Called “one of the most prolific and gifted of the current generation of film composers” by American Film magazine, Alan Silvestri has composed scores for Hollywood blockbusters including Romancing the Stone (which marked Silvestri’s first big break as a composer for film), the Back to the Future series, the Bodyguard, Forrest Gump, and Cast Away. During his 30-year career, Silvestri has composed more than 30 film scores and provided music for the television series Starsky and Hutch, CHiPs, and Airwolf.
Silvestri was born on March 26, 1950, in New York City and grew up in Teaneck, New Jersey. He graduated from Teaneck High School in 1968, counting among his friends at the school Roger Birnbaum, who was to become a producer of such top-grossing films as The Sixth Sense. The two were friends from an early age, and continued to be close after they both succeeded in Hollywood. “Roger Birnbaum and I first met on the Little League field in Teaneck when we were 11,” Silvestri told the Record of Bergen County, New Jersey. Of his high school career Silvestri told the Record, “I was neither a lady-killer nor a good student.” He excelled in music, however, which was to become a lifelong passion. Playing in his high school band, he learned to play drums, saxophone, clarinet, and guitar. Silvestri cites his band director at the time, G. Donald Mairs, as a major influence on his development as a musician, telling the Record, “He had been a professional musician all his life and became a mentor to me. He played with Les Brown and had been out in the world. We became good friends and that was a godsend.”
After high school Silvestri went on to the Berklee College of Music in Boston, Massachusetts, which he attended for two years before moving to Las Vegas, where he played guitar and toured with Wayne Cochran & the C.C. Riders. Promised a job arranging music in Los Angeles, Silvestri moved west and found himself unemployed in the film capital of the world when the job fell through. Broke, he managed to talk his way into the first job of what was to become a long and prolific career; becoming the film scorer for a low-budget movie called The Doberman Gang in 1972. A series of such jobs followed for the next six years. He then moved up to prime-time television when he landed the job of composer for the popular drama about California motorcycle cops, CHiPs. The job lasted five years, and at the end of it, he returned to film in the late 1970s and early 1980s, composing scores for the films Las Vegas Lady, The Amazing Dobermans, and the 1984 film Par où t’es rentré? On t’a pas vu sortir (How did you get in? We didn’t see you leave).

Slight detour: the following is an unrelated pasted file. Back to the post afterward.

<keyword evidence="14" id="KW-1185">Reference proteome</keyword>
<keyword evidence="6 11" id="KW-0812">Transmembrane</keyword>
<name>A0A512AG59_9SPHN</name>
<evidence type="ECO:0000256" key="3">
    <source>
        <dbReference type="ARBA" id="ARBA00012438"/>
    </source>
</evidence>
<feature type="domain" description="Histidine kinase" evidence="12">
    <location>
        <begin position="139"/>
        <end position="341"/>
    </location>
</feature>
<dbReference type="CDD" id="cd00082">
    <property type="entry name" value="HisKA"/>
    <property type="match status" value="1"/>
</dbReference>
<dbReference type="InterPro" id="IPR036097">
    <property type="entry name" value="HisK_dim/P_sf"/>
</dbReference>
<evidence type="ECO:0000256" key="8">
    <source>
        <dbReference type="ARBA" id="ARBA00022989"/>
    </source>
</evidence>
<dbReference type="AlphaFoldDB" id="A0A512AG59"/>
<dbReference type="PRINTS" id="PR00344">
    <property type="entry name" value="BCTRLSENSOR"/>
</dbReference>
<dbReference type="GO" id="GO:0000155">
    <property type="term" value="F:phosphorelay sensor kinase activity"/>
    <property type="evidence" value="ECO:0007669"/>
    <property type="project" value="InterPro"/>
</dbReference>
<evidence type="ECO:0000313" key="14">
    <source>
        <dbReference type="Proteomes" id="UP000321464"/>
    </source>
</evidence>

Silvestri reached a new level in his career when he got a call from director Bob Zemeckis, who needed music for a single scene in his big-budget Hollywood movie Romancing the Stone. It was Silvestri’s lucky break, and he scored the entire film, which was released in 1984. From then on he composed the music for one Hollywood blockbuster after another, including Back to the Future (1985) and its two sequels, Predator (1987), Who Framed Roger Rabbit? (1988), and The Abyss (1989). He continued to land high-profile film projects in the 1990s, composing for such films as Predator 2, Soapdish, Father of the Bride, Super Mario Brothers, Grumpy Old Men, and Forrest Gump, for which he received an Academy Award nomination in 1995. His more recent credits include Cast Away and What Lies Beneath (2000).
Although he received no formal training in film scoring, Silvestri was deeply influenced by the films he saw as a child, and this, in turn, has influenced his work. “I grew up watching those things,” he told American Film. Silvestri also acknowledges that his music has a particular style, and that there is “a strong rhythmic component in what I do…. A composer develops a vocabulary just as a filmmaker does.” He’s aware that his vision is not the only one that counts, however: “The important thing,” he continued in American Film, “is finding the relationship between the composer and the director that will be the most beneficial in bringing about the director’s vision of his film, not the composer’s vision…. My impression of what I do is very much like conversing with film. I’ll see a picture. I’ll begin to work through scenes, and I have a response that is very conversational.”